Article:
The Tyranny Of Pseudo Events & Illusion - epistemological deficit.
Epistemology signifies the "science of knowing" and expresses a civilizational conviction that truth, objectivity,
science, fact and reason are fundamentally different from opinion, subjectivity, prejudice, feeling and irrationality.
The science of knowing insists on the fundamental distinction made by the Greeks between episteme (true knowledge)
and doxa (opinion or prejudice, a root of our word "orthodoxy"). The Greeks understood that there is a potent difference
between knowledge claims rooted in reason, or in facts that reflect some version of a real or objective world,
and the subjective opinions by which we advertise our personal prejudices.
We may not always be able to agree on what counts as real knowledge rather than mere prejudice,
but we can and must agree on the criteria by which the distinction is made.
Indeed, our science, our society and our democratic culture depend on the distinction...
The trouble is that when we merely feel and opine, persuaded that there is no possible way our opinion can be controverted
or challenged, having an opinion is the same as being "right." Being right quickly comes to trump being creditable and provable,
and we lose the core democratic faculty of admitting that we might be wrong, and that our views must be judged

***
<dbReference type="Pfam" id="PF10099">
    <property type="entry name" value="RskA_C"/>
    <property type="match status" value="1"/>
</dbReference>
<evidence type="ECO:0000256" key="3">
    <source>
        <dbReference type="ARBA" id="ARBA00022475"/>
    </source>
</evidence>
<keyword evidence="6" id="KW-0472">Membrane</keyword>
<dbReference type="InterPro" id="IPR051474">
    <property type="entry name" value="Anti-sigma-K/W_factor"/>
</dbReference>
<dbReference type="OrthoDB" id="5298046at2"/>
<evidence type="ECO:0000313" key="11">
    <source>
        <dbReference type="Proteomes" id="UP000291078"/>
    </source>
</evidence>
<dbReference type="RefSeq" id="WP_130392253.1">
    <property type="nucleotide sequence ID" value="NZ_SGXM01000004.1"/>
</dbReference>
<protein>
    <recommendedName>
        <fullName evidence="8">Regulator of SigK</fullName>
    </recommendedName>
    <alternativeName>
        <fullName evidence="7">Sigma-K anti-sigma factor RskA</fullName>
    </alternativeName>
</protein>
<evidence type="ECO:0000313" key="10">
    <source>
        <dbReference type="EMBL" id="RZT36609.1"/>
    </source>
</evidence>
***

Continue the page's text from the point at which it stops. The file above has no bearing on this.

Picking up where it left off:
by some criterion other than how deeply we hold them...
The Greeks used to say "right opinion" (orthodoxia). Aristotle was especially alert to the need
for a kind of practical wisdom in the political sphere, when episteme was not available.
He called it phronesis and was at pains to distinguish it from mere opinion...
None of this means science is "absolutely true" or that belief is false.
But what is true is that science is falsifiable and belief is not...
Daniel Boorstin, a former Librarian of Congress, wrote, "We risk being the first people in history to have been able to make
their illusions so vivid, so persuasive, so 'realistic' that they can live in them. We are the most illusioned people on earth."
The tyranny most corrosive to democracy is not the tyranny of money but the tyranny of illusion.
As Chris Hedges says in his book Empire of Illusion, "A populace deprived of the ability to separate lies from truth,
that has become hostage to the fictional semblance of reality put forth by pseudo-events,
is no longer capable of sustaining a free society."